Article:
Research has shown that many pet owners are disappointed with their experiences with veterinarians. As many as half of pet owners do not have a regular veterinarian, and of those that do, many are not pleased with their experience. Why?
Much of the dissatisfaction comes from the customers' expectation to be able to reach a veterinarian in a timely manner and to get their questions answered that will lead them to seek the solutions they need. This statement should not sound unreasonable. But in the veterinary world, we've talked about 'compliance' for many years. Compliance means, 'do what I say' in the veterinarian's words, not 'do what I want' in the minds of the client.
Is it possible to turn this mindset on its head and to revolutionize our veterinary service model to consumers? Consider the facts. The modern veterinary practice is built on the premise that it must drive client traffic as frequently as possible in order to drive revenue and growth. This is the compliance model. In other words, the practice needs to drive clients to the practice. In the minds of clients, they wonder if they truly need to make all of those visits and to pay those fees. What would happen if the practice actually aligned their incentives with those of their clients? What if the practice got paid to minimize client visits to the practice? Isn't this what the client wants? What if client visits actually increased the costs of the practice without increasing revenue? Wouldn't practices want to minimize client visits? This might be the case if monthly subscription wellness plans were in place that provided free exams and client visits. If clients paid for being advised appropriately regarding pet care, wouldn't it be in the best interests of both the practice and the client to minimize visits?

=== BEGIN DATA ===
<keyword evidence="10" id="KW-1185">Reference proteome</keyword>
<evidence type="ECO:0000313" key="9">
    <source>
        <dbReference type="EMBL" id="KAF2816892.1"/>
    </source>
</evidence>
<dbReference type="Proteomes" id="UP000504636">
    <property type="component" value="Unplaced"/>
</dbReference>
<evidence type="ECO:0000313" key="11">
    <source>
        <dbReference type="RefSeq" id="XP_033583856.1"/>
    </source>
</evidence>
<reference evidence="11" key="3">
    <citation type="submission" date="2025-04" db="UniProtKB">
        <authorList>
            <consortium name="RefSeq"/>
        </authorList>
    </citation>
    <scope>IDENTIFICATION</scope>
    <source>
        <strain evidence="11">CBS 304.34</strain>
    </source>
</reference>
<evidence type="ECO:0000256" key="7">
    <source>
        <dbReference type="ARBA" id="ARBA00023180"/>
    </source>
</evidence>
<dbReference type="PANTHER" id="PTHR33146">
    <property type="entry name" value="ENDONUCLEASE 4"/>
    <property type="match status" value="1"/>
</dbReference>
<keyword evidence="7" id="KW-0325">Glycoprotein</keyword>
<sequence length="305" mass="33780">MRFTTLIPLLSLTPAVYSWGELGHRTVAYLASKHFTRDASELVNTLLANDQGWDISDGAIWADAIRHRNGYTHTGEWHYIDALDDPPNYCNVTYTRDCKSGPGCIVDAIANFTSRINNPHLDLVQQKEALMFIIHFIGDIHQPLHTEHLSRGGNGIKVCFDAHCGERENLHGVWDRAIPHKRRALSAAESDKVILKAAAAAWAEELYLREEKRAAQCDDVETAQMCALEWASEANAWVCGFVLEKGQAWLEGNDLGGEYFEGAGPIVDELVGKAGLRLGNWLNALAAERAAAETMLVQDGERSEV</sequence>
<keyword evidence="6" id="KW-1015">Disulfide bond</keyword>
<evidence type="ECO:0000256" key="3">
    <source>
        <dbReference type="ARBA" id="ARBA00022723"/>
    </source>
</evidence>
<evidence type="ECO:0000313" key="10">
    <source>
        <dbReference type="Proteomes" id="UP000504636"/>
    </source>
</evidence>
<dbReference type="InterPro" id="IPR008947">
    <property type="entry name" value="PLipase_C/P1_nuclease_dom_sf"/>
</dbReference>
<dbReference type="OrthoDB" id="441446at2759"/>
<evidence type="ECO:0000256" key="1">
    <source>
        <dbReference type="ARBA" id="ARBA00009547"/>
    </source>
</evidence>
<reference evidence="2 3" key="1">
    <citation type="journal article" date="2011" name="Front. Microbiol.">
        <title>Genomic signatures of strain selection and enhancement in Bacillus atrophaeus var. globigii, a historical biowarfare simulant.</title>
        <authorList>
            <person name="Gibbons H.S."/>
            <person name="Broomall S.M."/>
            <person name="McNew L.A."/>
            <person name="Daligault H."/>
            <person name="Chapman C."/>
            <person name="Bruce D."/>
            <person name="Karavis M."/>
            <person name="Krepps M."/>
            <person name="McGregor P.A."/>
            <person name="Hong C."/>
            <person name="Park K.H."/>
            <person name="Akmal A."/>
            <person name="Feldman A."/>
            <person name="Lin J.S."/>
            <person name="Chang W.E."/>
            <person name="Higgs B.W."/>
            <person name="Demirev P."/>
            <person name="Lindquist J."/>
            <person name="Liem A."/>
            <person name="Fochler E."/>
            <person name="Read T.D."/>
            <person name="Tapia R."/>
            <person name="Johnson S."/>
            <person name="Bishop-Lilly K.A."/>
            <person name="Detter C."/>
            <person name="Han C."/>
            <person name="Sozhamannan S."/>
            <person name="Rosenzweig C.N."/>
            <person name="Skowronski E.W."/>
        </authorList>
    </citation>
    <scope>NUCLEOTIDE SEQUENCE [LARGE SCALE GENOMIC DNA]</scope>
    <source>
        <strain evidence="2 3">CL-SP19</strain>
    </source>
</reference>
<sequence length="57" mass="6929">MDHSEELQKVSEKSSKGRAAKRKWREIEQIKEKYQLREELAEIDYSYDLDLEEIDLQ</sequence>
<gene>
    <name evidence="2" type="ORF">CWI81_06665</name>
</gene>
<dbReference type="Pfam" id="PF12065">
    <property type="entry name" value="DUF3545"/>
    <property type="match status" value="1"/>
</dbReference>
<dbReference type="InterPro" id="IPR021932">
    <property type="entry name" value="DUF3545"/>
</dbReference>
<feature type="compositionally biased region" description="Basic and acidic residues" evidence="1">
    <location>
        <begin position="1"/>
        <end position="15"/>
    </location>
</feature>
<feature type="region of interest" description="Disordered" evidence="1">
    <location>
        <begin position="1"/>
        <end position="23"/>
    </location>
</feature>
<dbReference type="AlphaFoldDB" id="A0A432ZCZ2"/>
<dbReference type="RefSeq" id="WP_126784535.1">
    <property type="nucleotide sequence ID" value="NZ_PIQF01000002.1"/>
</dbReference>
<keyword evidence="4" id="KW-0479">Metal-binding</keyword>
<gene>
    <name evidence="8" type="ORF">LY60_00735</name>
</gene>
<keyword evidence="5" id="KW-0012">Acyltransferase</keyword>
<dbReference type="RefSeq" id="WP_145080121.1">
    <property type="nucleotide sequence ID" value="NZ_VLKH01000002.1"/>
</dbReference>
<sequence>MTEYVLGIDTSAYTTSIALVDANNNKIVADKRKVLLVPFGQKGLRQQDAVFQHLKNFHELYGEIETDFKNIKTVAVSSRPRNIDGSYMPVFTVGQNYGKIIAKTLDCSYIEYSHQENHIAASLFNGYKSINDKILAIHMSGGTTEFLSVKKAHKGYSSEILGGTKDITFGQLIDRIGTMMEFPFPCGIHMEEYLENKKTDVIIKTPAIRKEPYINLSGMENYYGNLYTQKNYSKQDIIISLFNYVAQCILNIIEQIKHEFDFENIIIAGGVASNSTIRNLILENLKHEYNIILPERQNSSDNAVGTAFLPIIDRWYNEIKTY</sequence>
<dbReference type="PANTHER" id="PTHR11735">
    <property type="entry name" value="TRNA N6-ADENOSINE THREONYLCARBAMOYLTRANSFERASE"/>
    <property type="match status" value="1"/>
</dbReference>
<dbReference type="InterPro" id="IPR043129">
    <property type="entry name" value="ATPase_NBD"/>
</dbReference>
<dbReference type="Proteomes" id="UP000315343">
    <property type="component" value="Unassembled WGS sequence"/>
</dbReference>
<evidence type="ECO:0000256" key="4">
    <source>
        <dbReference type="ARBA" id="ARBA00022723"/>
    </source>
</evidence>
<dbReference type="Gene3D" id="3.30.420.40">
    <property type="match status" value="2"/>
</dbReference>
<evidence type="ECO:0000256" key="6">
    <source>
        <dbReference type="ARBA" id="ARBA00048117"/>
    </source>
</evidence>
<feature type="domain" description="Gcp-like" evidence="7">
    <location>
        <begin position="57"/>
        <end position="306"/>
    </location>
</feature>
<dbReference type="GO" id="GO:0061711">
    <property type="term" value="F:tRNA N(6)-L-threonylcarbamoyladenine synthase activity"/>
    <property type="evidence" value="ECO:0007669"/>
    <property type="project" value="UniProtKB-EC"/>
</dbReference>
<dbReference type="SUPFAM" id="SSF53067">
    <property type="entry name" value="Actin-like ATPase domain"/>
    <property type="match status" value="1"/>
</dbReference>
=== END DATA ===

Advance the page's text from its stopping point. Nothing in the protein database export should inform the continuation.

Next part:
What would be the impact on a veterinary medicine if our business model actually aligned with the incentives of our customers? Ponder this. It's what clients want.